2010-07-08

Processing could be described as a programming environment for artists. Look at the fascinating things that are made with it:

Albert-Laszlo Barabasi’s Bursts was sitting on my desk as I read though the O’Reilly Visualizing Data, so as a learning exercise I tried to create something similar to its cover:

I don’t know how best to generate the connected dots on the real book cover, but making this was enough to get me comfortable with using Processing.

import processing.opengl.*;

int width = 600;

// Dot
class Dot {
private color fill;
private float r, size, theta;

public Dot() {
float p = random(1);

// Position
this.r = map(p, 0, 1, 0.5, 0.9);
this.theta = random(TWO_PI);

// Appearance
this.fill = color(random(1), 0.9, 1.0, 0.8);
this.size = width * 0.022 * map(p, 0, 1, 1, 0.5) * random(0.5, 1.5);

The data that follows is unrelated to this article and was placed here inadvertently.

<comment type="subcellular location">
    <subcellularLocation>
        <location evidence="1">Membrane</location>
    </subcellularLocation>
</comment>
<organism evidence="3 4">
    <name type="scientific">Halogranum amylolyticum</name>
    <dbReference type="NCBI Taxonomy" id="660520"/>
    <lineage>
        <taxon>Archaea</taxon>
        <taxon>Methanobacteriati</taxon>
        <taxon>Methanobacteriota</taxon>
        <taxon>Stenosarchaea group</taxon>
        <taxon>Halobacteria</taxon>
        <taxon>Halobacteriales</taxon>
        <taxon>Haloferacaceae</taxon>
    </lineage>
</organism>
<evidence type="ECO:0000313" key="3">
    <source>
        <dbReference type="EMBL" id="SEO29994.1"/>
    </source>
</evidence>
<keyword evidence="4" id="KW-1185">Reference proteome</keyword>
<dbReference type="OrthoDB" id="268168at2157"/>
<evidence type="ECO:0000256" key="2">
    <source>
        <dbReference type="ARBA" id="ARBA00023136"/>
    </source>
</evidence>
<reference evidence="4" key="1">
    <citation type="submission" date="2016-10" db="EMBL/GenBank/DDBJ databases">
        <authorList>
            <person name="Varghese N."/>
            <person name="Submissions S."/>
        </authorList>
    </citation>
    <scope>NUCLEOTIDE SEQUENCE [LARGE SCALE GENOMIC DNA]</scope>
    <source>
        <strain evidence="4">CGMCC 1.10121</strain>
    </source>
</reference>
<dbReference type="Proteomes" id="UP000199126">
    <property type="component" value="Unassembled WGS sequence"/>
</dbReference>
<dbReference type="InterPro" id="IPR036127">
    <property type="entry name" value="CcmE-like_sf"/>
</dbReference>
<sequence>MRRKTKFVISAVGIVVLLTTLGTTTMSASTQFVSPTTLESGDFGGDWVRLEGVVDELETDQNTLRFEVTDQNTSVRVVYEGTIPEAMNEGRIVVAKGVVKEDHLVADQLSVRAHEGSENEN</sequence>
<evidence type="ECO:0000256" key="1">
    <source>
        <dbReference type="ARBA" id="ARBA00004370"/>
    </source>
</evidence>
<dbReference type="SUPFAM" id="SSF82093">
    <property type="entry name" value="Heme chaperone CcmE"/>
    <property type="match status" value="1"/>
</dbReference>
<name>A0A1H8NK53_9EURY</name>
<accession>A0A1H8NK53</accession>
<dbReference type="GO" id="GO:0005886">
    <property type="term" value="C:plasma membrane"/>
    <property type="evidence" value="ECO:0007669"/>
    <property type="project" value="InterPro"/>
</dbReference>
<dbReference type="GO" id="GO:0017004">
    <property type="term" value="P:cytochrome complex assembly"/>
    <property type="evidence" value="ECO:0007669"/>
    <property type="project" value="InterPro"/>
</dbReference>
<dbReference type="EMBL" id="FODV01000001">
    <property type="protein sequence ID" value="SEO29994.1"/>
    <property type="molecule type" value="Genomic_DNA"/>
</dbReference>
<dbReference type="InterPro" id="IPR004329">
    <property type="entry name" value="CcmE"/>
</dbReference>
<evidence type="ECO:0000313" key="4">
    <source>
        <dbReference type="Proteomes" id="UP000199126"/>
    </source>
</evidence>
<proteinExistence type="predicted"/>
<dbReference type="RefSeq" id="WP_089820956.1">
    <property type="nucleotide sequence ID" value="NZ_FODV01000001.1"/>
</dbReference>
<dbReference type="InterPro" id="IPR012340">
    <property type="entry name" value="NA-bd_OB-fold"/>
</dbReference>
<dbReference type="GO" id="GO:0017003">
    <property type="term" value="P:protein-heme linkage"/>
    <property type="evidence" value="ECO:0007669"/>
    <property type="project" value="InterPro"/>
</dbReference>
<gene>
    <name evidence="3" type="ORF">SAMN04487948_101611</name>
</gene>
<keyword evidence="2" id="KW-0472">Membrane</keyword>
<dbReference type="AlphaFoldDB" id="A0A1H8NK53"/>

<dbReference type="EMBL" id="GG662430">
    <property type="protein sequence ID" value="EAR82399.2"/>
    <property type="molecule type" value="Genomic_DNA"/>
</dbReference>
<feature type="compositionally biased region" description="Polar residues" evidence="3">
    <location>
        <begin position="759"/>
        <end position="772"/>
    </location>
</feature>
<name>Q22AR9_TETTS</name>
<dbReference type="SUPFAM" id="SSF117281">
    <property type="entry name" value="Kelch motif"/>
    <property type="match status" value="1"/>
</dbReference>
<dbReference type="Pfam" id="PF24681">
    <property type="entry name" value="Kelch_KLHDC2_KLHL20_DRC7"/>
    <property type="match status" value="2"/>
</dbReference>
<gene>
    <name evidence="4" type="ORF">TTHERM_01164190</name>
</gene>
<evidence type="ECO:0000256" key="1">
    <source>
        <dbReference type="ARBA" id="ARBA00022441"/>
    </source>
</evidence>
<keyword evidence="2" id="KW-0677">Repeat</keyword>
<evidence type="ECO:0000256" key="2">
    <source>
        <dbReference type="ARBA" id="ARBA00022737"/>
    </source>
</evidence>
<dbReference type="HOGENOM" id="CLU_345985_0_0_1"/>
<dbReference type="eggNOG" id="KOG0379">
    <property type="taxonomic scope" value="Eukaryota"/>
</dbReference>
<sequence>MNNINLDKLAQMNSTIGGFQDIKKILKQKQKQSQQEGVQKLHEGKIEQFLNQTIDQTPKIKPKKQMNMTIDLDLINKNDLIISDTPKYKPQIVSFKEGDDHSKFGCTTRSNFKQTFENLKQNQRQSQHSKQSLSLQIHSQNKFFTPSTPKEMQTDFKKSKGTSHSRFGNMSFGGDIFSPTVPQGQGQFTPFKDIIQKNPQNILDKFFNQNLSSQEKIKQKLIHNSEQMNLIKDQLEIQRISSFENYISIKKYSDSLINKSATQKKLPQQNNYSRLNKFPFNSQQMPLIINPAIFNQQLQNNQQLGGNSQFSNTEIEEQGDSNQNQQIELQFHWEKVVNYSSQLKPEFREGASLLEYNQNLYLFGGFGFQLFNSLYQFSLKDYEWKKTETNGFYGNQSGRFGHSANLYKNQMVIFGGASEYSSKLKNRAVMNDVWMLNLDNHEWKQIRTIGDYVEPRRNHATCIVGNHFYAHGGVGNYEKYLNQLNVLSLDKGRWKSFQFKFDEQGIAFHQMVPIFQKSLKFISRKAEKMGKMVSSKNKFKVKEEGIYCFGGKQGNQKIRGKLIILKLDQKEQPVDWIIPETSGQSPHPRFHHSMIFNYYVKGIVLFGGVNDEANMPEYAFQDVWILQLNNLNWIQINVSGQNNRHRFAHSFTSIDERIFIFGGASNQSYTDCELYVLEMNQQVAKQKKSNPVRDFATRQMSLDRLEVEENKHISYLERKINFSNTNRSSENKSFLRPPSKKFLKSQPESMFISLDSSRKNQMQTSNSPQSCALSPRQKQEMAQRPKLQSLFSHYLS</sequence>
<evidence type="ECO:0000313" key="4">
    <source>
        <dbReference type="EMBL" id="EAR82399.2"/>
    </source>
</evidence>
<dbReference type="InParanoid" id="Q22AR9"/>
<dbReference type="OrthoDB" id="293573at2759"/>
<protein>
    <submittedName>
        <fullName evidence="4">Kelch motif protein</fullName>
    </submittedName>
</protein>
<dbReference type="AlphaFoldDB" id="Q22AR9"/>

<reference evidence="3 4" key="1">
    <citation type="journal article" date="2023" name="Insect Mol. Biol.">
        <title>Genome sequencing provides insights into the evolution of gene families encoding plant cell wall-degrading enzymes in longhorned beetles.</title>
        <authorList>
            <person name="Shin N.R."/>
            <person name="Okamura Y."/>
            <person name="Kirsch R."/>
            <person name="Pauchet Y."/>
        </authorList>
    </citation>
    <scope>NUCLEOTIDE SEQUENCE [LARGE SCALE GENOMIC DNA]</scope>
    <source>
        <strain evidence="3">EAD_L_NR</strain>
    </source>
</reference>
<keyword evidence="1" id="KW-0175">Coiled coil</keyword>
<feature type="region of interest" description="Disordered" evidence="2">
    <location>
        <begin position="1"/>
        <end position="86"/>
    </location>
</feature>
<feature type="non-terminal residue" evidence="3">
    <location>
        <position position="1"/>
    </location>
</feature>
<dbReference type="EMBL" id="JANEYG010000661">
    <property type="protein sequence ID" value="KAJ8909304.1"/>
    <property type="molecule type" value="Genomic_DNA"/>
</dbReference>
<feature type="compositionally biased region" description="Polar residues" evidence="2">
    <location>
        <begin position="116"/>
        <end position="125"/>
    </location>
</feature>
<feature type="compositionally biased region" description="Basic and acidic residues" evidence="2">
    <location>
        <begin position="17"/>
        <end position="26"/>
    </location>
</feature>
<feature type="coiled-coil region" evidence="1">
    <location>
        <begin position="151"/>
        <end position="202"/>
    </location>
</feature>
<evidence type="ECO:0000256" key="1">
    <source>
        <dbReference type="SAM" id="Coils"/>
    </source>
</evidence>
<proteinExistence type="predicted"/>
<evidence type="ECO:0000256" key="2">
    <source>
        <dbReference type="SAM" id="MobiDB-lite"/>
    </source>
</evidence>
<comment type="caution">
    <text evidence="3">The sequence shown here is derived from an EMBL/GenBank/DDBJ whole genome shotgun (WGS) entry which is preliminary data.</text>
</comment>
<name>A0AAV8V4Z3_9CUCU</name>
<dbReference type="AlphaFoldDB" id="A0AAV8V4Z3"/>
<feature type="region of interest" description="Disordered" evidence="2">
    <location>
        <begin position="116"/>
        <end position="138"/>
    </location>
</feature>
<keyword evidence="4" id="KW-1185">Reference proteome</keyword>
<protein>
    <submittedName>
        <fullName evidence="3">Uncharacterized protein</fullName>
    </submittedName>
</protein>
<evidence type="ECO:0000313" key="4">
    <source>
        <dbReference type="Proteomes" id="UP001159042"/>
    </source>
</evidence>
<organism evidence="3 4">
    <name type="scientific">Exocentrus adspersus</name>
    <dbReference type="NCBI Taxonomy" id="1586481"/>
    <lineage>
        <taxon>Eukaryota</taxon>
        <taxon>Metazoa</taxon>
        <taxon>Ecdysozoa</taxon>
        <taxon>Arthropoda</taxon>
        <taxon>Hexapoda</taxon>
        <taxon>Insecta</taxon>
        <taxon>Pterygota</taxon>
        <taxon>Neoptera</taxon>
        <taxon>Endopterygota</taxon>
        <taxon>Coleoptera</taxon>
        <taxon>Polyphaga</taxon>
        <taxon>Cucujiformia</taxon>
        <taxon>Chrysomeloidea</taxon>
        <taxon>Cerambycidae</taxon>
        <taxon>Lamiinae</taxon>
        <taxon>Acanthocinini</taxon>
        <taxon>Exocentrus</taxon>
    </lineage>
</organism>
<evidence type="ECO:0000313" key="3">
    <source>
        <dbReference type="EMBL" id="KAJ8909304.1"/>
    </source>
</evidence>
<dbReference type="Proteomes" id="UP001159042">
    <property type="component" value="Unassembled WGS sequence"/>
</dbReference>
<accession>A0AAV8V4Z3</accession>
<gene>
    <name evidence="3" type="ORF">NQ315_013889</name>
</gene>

}

public void draw(float t) {
float r = map(this.r + sin(15 * t) / 30, 0, 1, 0, width / 2);
float theta = this.theta + t * this.r * 2;

fill(this.fill);
ellipse(r * cos(theta), r * sin(theta), this.size, this.size);
}
}

// Setup
Dot[] dots; float t;
void setup() {
size(width, width, OPENGL);
colorMode(HSB, 1);
noStroke();

// Dots
dots = new Dot[2000];
for (int i = 0; i < dots.length; i++) {
dots[i] = new Dot();
}

// Text
textAlign(CENTER, CENTER);
textFont(loadFont("Sawasdee-128.vlw"), width / 9);
}

// Draw
void draw() {
background(1);
translate(width / 2, width / 2);

// Dots
for (Dot dot: dots) {
dot.draw(t);
}

// Text
fill(0);
text("BURSTS", 0, -5, 30 * sin(15 * t));

t += 0.005;
}